If the system is to be seen not to allow old-style decisions in smoke-filled private rooms, it must allow for call-in by the overview and scrutiny committee. The term "overview" is therefore important. It must allow for call-in on an effective basis.

The Government have been passionate in their advocacy of the good workings of their proposed new system. We will see what the outcome of the recent amendments is. If an overview and scrutiny committee is to do its job properly and take local authorities beyond the days when decisions were taken in private and were not questioned, and were not as transparent and accountable as we would like to see, a provision such as this must be included in the Bill.

Baroness Miller of Chilthorne Domer: My Lords, I am sorry that the noble Lord, Lord Harris of Haringey, is not in his place. When I was asking him about his view of executives during the last debate, he said that it would be fine if they met in public because they would be subject to subsequent scrutiny. Amendment No. 16 allows for exactly that. The Bill as drafted does not allow for subsequent scrutiny until the moment has passed.

The recent LGA survey--Local Leadership, Local Choice--shows that 60 per cent of councils are running their executives as a majority party executive. Amendment No. 16 would allow that decision to be open not only to local members, who would therefore be re-enfranchised in terms of knowing what the

9 Mar 2000 : Column 1199

decision was and being able to take part in discussion on it, but also to opposition members. We have said a great deal about the disadvantages of the one-party state and the opposition not having a voice. It will not be much use if that voice can only be exercised weeks after the event to much less effect. I therefore support Amendment No. 16.

Lord Whitty: My Lords, I am afraid that I must oppose these amendments. I see some coalition politics opposite as the noble Lord, Lord Tope, regains his normal place.

Baroness Hamwee: My Lords, I hope that is not a criticism of co-operation and an attempt to make the work of the Chamber move smoothly.

Lord Whitty: My Lords, when a degree of co-operation operates between ourselves and the Liberal Democratic Benches, the Benches opposite usually remark on it. I am returning the compliment.

Lord Tope: My Lords, why does the Minister think it was a "co-operative" move?

Lord Whitty: My Lords, I am afraid that I must oppose both of these amendments. Indeed, I am not entirely sure what Amendment No. 14 would achieve. Any decision would be recorded. It would be made publicly available for scrutiny and the overview and scrutiny committee could therefore decide whether or not to ask the executive to explain its actions. As it stands, the amendment suggests that if the executive asked, for example, for a bit of research to be done or for some further information to be gathered, it would need to inform the chair of the overview and scrutiny committee. That surely cannot be the intention, but it is the implication of the clause.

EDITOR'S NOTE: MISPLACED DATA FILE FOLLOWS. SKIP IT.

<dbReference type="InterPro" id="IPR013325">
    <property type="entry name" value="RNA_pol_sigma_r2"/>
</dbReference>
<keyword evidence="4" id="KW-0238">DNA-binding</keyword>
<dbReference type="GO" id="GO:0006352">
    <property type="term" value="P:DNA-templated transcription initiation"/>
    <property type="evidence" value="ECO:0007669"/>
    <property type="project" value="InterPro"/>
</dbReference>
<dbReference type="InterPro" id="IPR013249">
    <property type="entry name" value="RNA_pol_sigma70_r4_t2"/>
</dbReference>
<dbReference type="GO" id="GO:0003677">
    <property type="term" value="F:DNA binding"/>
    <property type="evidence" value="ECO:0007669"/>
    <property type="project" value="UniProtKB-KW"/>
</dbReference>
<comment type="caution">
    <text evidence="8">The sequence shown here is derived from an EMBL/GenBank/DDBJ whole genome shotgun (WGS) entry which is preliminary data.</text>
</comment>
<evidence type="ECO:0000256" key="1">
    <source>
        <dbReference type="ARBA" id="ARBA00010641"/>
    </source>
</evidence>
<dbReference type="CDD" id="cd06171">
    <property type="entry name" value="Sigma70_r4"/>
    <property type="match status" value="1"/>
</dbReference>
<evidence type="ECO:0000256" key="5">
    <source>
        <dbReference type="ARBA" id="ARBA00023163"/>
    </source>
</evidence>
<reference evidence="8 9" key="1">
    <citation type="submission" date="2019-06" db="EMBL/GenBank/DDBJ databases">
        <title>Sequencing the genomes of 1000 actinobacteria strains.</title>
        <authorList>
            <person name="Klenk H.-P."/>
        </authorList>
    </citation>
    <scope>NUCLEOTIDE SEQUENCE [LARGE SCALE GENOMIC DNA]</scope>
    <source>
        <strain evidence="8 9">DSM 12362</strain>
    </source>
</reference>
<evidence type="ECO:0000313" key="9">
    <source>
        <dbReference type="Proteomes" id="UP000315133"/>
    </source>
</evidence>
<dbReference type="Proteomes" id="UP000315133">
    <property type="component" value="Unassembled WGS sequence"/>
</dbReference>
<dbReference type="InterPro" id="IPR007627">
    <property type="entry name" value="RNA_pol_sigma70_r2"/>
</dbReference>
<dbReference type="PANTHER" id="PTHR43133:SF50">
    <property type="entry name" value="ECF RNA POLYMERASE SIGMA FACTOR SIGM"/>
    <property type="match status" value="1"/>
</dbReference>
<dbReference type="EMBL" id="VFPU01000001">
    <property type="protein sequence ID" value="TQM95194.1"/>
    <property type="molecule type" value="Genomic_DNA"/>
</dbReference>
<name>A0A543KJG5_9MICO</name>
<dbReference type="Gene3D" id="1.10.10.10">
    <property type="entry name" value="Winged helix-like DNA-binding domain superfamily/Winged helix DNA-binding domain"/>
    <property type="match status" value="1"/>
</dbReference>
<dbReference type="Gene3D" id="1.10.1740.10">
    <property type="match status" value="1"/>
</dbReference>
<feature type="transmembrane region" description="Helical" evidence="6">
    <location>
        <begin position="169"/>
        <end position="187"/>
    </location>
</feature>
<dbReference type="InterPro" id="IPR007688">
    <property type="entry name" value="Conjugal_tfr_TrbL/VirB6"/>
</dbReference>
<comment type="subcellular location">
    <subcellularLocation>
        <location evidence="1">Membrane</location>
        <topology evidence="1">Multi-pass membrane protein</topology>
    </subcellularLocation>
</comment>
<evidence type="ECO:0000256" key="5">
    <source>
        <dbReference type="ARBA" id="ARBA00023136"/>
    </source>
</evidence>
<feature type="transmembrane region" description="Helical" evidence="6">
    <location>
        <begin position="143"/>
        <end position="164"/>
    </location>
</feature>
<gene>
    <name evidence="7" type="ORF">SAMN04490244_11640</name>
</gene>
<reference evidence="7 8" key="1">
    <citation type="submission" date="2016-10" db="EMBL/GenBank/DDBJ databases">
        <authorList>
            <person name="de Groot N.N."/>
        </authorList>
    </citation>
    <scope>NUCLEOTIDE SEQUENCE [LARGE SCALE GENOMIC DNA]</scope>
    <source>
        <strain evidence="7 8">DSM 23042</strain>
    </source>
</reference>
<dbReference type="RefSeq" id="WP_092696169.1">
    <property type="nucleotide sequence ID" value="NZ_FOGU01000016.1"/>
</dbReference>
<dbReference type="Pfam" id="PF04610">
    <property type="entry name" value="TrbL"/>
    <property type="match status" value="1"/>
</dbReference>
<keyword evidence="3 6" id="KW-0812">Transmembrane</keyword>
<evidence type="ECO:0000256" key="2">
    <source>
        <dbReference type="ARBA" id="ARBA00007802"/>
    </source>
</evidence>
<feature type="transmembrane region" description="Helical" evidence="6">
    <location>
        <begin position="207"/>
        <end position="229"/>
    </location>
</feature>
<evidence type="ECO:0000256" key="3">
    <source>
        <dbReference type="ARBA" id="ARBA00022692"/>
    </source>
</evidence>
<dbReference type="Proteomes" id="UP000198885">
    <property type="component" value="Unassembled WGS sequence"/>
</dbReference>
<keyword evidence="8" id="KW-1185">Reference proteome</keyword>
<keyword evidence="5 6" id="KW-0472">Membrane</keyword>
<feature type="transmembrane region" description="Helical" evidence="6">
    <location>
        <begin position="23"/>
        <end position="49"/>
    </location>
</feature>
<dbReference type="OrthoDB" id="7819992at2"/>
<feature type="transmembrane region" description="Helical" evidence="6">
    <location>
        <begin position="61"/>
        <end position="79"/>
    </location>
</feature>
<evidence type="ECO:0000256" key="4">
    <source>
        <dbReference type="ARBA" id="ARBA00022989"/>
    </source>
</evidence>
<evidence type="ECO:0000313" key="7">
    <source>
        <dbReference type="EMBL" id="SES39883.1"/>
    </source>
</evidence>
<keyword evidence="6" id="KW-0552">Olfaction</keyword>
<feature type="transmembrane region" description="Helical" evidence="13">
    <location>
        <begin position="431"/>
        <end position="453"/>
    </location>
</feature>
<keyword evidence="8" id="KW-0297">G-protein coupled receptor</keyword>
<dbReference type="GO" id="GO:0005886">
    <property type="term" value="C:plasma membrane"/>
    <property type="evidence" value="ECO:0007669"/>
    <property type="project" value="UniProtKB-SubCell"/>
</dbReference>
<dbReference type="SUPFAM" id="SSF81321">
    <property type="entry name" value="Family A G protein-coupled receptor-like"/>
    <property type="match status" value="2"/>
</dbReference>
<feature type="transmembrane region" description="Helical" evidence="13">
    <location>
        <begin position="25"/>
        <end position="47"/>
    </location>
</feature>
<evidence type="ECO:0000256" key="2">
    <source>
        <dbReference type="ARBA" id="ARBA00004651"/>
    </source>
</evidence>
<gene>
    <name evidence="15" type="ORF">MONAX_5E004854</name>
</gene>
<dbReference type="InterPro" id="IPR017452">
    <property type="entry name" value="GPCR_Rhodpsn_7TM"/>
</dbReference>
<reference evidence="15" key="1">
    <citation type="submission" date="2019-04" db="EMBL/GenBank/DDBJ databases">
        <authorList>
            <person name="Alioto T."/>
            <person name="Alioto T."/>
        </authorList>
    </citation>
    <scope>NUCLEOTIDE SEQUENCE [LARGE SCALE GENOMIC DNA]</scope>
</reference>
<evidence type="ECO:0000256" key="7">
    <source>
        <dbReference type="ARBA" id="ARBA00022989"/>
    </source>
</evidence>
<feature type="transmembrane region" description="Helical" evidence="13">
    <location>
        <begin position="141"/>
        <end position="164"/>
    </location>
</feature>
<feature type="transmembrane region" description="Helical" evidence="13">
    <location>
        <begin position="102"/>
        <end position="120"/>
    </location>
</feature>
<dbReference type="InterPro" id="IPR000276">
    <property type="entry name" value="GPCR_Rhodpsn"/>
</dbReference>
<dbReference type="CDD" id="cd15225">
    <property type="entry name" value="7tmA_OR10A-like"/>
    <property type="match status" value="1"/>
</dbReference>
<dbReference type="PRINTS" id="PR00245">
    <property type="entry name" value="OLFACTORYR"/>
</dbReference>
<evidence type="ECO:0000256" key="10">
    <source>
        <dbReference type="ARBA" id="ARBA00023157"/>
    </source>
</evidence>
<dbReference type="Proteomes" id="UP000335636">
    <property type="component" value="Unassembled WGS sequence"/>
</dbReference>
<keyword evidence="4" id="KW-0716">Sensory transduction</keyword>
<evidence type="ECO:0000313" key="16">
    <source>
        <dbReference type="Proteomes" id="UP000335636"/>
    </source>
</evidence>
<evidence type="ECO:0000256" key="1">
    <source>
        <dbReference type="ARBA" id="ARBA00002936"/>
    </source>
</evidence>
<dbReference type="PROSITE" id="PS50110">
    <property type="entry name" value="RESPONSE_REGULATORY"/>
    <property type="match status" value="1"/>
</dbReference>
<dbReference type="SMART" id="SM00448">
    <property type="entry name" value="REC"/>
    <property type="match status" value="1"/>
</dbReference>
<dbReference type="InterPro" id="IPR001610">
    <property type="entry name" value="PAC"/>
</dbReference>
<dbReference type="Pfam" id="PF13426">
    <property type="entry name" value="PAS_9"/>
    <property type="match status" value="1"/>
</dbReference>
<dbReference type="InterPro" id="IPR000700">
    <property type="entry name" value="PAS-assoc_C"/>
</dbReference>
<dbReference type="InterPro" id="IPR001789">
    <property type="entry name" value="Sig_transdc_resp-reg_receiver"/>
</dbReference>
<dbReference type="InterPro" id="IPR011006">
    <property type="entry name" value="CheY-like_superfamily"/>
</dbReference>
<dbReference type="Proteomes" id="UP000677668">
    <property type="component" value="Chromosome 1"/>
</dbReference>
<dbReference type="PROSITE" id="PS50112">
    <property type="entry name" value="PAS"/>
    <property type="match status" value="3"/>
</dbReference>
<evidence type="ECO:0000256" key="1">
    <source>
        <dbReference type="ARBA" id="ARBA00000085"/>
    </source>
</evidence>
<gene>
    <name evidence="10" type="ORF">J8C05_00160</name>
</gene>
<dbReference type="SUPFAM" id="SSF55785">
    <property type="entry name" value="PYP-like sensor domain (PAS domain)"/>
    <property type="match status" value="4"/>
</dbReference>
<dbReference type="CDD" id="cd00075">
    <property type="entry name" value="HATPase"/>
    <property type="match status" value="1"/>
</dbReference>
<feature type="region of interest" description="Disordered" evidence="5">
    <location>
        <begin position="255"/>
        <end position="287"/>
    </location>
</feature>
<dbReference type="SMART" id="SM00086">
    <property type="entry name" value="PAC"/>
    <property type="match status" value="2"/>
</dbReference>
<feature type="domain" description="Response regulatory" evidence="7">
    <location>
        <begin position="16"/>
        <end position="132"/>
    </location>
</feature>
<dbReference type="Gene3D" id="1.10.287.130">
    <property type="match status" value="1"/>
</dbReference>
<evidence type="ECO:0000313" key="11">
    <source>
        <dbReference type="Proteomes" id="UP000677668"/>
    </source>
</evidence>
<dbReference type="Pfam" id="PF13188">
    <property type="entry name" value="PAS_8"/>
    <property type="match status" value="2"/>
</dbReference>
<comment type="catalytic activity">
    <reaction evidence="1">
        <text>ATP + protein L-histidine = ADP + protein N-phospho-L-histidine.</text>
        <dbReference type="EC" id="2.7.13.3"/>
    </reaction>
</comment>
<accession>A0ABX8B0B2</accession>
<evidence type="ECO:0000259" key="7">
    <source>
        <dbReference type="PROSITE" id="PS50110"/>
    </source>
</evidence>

If the intention is to avoid decisions of the executive being called in, then it does not achieve that either. The overview and scrutiny committee has substantial powers. It could call in members of the executive at any time it wished. It could have them before it every day to explain their decisions and it could invite the press and the public as well. The overview and scrutiny committee does not lack powers in this area and the consequence of Amendment No. 14 therefore is not clear.

Amendment No. 16 would delay implementation by five days. As the noble Baroness said, we discussed a similar amendment on Report. I am relieved that the amendment was altered so that decisions that simply require officers to work up proposals for future action will no longer be delayed. However, the new addition, while sensible, does not remove my fundamental objection to it; namely, that urgent decisions should not be delayed while seeking a proper officer to confirm that the matter is urgent. Indeed, I am not sure that it should be the role of any officer to pass judgment on the urgency of decisions taken by the executive. It will be for the executive to justify the urgency of its decision, if required to do so, by the overview and scrutiny committee.

9 Mar 2000 : Column 1200

Noble Lords are anticipating problems which may not arise. We explained in our draft guidance that councils should set out in their arrangements how soon decisions should be recorded and made available and that generally there should be a delay between a decision being taken and being implemented so as to allow the overview and scrutiny committee time to call in decisions. To impose the kind of constraints implied by these amendments would not be appropriate in primary legislation. It is for councils to work out the best way of achieving that. Therefore, I hope that the noble Lord, Lord Dixon-Smith, will not press the amendment.

Next Section Back to Table of Contents Lords Hansard Home Page